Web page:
Racism

[NEWGet Smart Louisiana: Reforms open way for smarter, comprehensive sentencing in the future

by Alex Mikulich, Ph.D.

A collective sigh of relief emanated from the statehouse at 6:00 pm on June 11, 2015. The Louisiana legislature passed a last-minute budget-bill that appears to avoid fiscal disaster—at least for now. Legislators performed political acrobatics that enable the Governor to claim this budget is revenue neutral when in fact, and by necessity, businesses will pay more taxes.[1]   

Yet there is reason to hope beyond all the legislative antics. Governor Jindal says he intends to sign a package of significant criminal justice reform bills that actually save money and make our state a better place.[2]  

HCR 82, authored by Representative Walt Leger, creates the Louisiana Justice Reinvestment Task Force to develop sentencing and corrections policy recommendations. HCR 82 sets Louisiana on a path toward more comprehensive sentencing reform that reduces over-incarceration, saves money, and makes our state safer.   

The legislature gave strong bi-partisan support to a bill easing penalties for marijuana possession. Originally authored by Senator J.B. Morell (SB241) and Representative Austin Badon (HB149) (both of New Orleans), this sentencing reform will save the state nearly $17 million over five years according to the state’s fiscal analyst.[3]  

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OUR PERSPECTIVE:

An Introduction to Race, Racism, and Whiteness

By Dr. Alex Mikulich

Over 100 years ago, in his introduction to The Souls of Black Folk, W.E. B. Du Bois wrote: “the problem of the Twentieth Century is the problem of the color-line.” Despite claims that we live in a “post-racial” society after the historic election of Barack Obama, the fact remains that the color line and racial hierarchy endures in the 21st century.  At issue for the Jesuit Social Research Institute, from the perspective of Roman Catholic social teaching and thought, is the persistence of disproportionate advantage for white Americans in relationship to pervasive and persistent disproportionate disadvantage for people of color in every sphere of life including health, wealth, income, education, housing, and the criminal justice system.  More than one issue among others, the contradiction between Gospel values and practices of racial inequality is scandalous. The contradiction between Roman Catholic and American claims for universal human dignity and equality, and the reality of social, political, and economic advantage that white Americans consciously and unconsciously accept and assume, betrays this scandal.  This article continues here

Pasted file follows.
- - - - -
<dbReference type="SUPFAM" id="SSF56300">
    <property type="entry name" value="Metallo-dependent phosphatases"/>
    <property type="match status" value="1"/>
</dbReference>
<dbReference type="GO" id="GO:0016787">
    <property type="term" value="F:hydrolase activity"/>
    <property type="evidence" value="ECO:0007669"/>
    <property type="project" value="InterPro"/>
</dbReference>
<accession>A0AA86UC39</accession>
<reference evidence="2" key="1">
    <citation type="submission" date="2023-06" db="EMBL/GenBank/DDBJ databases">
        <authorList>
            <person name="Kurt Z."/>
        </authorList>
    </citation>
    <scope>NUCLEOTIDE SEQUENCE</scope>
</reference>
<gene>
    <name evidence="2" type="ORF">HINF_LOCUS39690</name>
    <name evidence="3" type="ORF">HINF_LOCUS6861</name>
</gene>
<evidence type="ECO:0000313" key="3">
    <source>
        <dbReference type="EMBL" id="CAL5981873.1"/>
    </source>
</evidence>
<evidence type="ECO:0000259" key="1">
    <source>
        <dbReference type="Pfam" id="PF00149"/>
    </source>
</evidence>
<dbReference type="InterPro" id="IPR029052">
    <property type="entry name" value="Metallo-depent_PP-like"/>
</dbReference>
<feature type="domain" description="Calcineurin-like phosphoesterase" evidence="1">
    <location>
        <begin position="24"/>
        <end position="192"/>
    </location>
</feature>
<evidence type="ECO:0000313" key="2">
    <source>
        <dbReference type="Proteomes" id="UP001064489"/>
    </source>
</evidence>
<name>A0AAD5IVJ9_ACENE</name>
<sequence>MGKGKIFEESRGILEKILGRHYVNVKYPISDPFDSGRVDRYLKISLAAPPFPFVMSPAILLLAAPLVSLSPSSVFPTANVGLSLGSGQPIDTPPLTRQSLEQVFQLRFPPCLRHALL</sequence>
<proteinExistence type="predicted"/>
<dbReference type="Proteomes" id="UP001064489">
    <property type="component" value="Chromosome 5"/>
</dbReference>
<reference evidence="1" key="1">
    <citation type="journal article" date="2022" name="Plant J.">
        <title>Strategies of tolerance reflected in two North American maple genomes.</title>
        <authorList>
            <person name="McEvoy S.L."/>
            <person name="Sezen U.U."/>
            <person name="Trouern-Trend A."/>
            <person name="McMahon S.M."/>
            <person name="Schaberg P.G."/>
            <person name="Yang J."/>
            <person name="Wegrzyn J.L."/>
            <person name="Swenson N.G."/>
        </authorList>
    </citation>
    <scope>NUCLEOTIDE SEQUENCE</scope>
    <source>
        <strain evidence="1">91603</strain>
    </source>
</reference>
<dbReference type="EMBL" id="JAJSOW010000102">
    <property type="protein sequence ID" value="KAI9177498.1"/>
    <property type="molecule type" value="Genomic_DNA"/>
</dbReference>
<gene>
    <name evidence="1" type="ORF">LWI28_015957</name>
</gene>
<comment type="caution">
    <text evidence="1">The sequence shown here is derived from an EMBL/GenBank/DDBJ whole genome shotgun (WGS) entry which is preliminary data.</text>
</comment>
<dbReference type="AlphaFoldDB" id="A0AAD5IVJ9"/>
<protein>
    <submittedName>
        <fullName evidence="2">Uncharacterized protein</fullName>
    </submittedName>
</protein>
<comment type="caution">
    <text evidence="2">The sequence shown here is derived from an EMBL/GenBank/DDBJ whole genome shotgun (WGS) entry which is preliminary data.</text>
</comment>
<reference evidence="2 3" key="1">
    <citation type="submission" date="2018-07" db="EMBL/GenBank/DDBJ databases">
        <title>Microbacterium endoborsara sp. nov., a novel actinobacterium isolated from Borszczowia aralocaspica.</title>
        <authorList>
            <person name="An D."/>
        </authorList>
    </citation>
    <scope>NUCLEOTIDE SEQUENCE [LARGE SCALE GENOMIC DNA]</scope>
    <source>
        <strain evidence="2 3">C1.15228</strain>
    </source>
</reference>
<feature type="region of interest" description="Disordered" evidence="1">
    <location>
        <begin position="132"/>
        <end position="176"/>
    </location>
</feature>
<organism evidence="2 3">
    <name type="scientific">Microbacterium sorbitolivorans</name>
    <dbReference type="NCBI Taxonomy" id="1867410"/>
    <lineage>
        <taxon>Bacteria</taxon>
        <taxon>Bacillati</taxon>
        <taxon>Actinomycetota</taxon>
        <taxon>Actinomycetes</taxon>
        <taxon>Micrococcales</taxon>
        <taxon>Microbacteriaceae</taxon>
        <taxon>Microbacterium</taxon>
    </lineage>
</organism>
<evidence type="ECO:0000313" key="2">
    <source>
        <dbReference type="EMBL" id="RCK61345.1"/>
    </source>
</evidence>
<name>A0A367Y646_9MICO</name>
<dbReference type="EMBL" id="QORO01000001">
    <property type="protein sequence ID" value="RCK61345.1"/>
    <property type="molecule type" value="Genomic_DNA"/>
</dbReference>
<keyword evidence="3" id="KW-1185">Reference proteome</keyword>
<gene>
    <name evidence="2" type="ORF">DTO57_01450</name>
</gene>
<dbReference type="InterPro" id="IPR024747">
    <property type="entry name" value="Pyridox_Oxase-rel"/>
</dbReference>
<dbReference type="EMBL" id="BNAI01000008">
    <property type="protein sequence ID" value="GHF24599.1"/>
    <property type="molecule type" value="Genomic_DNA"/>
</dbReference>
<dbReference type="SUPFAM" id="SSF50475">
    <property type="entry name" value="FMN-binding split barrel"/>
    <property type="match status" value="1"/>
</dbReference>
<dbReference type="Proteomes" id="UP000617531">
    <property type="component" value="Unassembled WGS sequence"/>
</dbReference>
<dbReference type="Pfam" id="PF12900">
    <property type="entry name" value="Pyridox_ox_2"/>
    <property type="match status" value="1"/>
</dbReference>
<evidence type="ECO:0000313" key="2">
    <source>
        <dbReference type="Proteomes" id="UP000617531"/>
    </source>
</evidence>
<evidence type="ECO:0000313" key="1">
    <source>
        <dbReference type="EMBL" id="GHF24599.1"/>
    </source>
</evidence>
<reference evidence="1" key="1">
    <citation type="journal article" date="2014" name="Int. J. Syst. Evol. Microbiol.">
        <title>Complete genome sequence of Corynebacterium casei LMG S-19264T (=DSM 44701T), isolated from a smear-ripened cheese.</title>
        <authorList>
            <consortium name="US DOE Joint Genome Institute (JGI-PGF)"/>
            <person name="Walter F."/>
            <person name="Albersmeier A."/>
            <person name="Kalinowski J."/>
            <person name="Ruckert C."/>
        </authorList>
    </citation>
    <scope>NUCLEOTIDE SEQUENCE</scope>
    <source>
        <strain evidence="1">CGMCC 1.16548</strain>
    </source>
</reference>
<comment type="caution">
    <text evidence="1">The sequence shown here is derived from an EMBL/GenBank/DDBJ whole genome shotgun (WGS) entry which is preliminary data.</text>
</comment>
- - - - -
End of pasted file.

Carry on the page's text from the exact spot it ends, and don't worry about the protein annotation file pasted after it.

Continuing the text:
ARCHIVED Articles on Racism:

Honoring Our Sacred Obligations -- Mikulich

Smart Criminal Justice Reform: Mississippi and Texas Leading Gulf South States -- Mikulich

A Last Will and Testament: The Freedom Riders' enduring legacy -- Mikulich

The Monstrous Elegance of White Supremacy -- Mikulich

Six Myths of Payday Lending -- Mikulich

Martin Luther King, Jr.: Becoming Maladjusted for the Beloved Community-- Mikulich 

Marching for Racial Justice in Contemplation and Protest-- Mikulich

The Gift of W.E.B. Du Bois and Double-Consciousness--Mikulich

Thomas Merton’s “Letters to a White Liberal”--Mikulich

A Victory for Democracy: Americans repudiate voter suppression, racism--Mikulich

Race and the 2012 Presidential Election--Mikulich

The Real Fraud in “Voter Fraud”: How so-called reform laws aim to disenfranchise voters -- Mikulich

The Payday Shark in Your Bank Account -- Mikulich

Changing the Script: A Starting Point for Reducing Gun Violence--Mikulich

Stop Casting Stones: The Failure of Punitive Crime Policy--Mikulich

No Relief in Sight: Persistent High Unemployment for African Americans and Latinos in Gulf South States -- Mikulich


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